Restoring the Lost Constitution (20)

Today, I reach the 20% mark; I’m behind a bit. Ah well, no one said it would be easy. Filmateleven. [you have to read a book from one of my earlier posts to get the reference – oh inside jokes!]

I’m working through Restoring the Lost Constitution: The Presumption of Liberty by Randy Barnett. This is a libertarian lawyers attempt to develop a proper understanding of the constitution. I’m especially interested in his discussion of hermeneutics, as he is one of those “new originalist” authors and I think there are some lessons for biblical interpretation there.

Before he gets there, he provides some intriguing background theory for the constitution. In the first section, he makes several important arguments. First, he argues that the ground for taking the constitution seriously cannot be popular consent (because there was and can’t be any such universal  consent; he deals with objections like tacit consent, voting consent, and so on). There are I think other avenues that Christians might want to explore; even if we have disdain for the right of kings, the legitimacy of government is something we don’t question simply for its failure to meet some arbitrary (or even philosophical) criteria. This is not to suggest all forms of government are equally moral or approximating the divine ideal, but that is a somewhat different contention than the one Barnett proposes. Even if persuaded by Barnett as to the desirability of his proposal, I would still say that obedience to government is morally binding except under exceptional circumstances.

Second, he argues that a valid basis for legitimacy of the constitution is its protection of natural rights and just processes for ensuring they are protected. This does not require consent or any mechanism for approval (though, of course, such a vote or mechanism can add some weight to the legal framework). By natural rights, he means positive liberty rights, which according to the founders can never fully be listed (e.g., the right to wear a hat and go to bed at a time of your own choosing). These unenumerated rights are protected in principle (but not in practice; an issue I think he addresses later) in the 9th amendment. The mechanism for protecting those rights can make the legal system be morally binding even on those who don’t consent to it (including those who are initially excluded from those rights [e.g., slaves, women]). This theory he proposes is not dependent on a particular view of justice or of natural rights, as long as a person believes there are such things, this model, Barnett argues, works.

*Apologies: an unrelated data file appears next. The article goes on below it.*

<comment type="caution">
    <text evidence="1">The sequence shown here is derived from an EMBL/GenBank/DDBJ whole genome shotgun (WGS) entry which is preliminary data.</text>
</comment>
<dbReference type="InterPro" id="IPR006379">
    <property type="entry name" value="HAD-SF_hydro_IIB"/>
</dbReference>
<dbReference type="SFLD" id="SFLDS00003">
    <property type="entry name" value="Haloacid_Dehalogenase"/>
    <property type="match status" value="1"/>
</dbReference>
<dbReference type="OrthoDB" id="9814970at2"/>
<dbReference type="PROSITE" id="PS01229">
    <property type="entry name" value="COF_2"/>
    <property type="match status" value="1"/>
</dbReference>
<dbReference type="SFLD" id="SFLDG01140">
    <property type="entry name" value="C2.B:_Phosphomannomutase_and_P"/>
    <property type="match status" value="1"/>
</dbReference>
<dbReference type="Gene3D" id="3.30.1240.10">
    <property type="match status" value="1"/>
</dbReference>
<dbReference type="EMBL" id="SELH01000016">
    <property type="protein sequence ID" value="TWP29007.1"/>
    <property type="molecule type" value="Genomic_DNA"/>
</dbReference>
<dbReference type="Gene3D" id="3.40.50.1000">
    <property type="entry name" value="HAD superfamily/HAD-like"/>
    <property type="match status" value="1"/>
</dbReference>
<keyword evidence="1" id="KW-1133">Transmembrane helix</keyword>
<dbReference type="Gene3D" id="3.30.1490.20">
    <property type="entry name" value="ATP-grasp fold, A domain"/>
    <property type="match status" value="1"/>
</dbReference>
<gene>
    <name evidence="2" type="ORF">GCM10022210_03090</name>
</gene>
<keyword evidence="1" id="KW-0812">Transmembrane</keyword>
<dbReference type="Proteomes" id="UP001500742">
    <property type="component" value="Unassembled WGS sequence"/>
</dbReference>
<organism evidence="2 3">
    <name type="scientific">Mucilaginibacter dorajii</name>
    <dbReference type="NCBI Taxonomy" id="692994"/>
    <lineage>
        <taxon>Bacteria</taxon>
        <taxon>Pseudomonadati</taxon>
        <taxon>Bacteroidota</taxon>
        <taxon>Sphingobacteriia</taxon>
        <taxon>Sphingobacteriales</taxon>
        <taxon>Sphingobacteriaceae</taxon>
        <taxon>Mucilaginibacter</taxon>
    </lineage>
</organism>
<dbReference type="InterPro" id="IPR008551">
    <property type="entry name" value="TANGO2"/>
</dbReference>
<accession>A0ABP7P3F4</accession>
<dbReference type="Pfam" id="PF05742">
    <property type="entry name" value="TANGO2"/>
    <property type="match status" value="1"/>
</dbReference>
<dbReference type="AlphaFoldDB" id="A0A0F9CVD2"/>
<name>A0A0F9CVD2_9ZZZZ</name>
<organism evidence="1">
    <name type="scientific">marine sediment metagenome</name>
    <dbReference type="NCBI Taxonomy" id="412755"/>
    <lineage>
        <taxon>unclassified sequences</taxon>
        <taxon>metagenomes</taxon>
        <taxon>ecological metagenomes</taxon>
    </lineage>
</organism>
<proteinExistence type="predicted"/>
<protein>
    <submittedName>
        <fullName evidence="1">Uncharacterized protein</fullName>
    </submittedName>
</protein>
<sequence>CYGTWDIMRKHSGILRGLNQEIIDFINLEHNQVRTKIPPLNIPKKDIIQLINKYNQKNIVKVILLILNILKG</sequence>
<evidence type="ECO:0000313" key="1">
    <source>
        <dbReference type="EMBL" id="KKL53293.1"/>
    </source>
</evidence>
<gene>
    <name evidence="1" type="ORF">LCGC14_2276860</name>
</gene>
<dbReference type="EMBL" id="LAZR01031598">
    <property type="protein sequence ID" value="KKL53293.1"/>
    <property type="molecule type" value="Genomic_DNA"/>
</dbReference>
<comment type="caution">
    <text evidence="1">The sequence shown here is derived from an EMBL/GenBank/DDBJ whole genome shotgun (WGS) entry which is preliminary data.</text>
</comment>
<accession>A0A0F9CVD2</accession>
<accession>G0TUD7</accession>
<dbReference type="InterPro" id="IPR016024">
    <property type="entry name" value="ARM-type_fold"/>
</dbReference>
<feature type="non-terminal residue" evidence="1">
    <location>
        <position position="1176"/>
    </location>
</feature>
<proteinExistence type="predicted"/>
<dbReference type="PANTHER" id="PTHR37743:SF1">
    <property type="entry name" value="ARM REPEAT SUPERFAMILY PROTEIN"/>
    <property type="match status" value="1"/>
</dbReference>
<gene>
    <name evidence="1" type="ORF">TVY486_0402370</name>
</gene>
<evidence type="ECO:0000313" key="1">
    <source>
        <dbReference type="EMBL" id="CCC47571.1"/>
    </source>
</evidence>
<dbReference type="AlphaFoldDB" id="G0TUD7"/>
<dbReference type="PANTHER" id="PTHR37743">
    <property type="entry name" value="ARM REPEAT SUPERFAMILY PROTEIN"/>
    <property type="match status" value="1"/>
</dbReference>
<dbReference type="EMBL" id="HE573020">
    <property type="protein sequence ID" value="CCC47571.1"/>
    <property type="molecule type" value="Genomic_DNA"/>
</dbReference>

Third, he responds to those who argue that these natural rights are “surrendered” by participation in the state. He suggests that there are several possible responses: 1) only some liberties or partial liberty might be surrendered, 2) these rights might be exchanged for equal or equivalent civil rights (e.g., criminal courts instead of personal vengeance), 3) the government might be considered an agent of the citizen in the exercise of their rights, and 4) these rights might merely be regulated (i.e., made regular not cancelled) by government. Under any of these theories, given the presumption of liberty rights, only necessary and proper laws restricting those rights can be approved.

In any event, can’t wait to get to the interpretation stuff which is next.


One Response to “Restoring the Lost Constitution (20)”

  1. sephaiden Says:

    Hey Prof. Sanders! It’s me, Aaron from WBC haha!

    It seems that I’ve stumbled upon your blog… its pretty interesting heh! I’ve only gotten the chance to read your most current post, but will probably go through others later! (I haven’t thought about government politics in quite some time haha! I’m kinda interested now… )

    Ahh, but hey… glad to hear that you’ve gone through 20 books already! That’s good progress, in my opinion haha!

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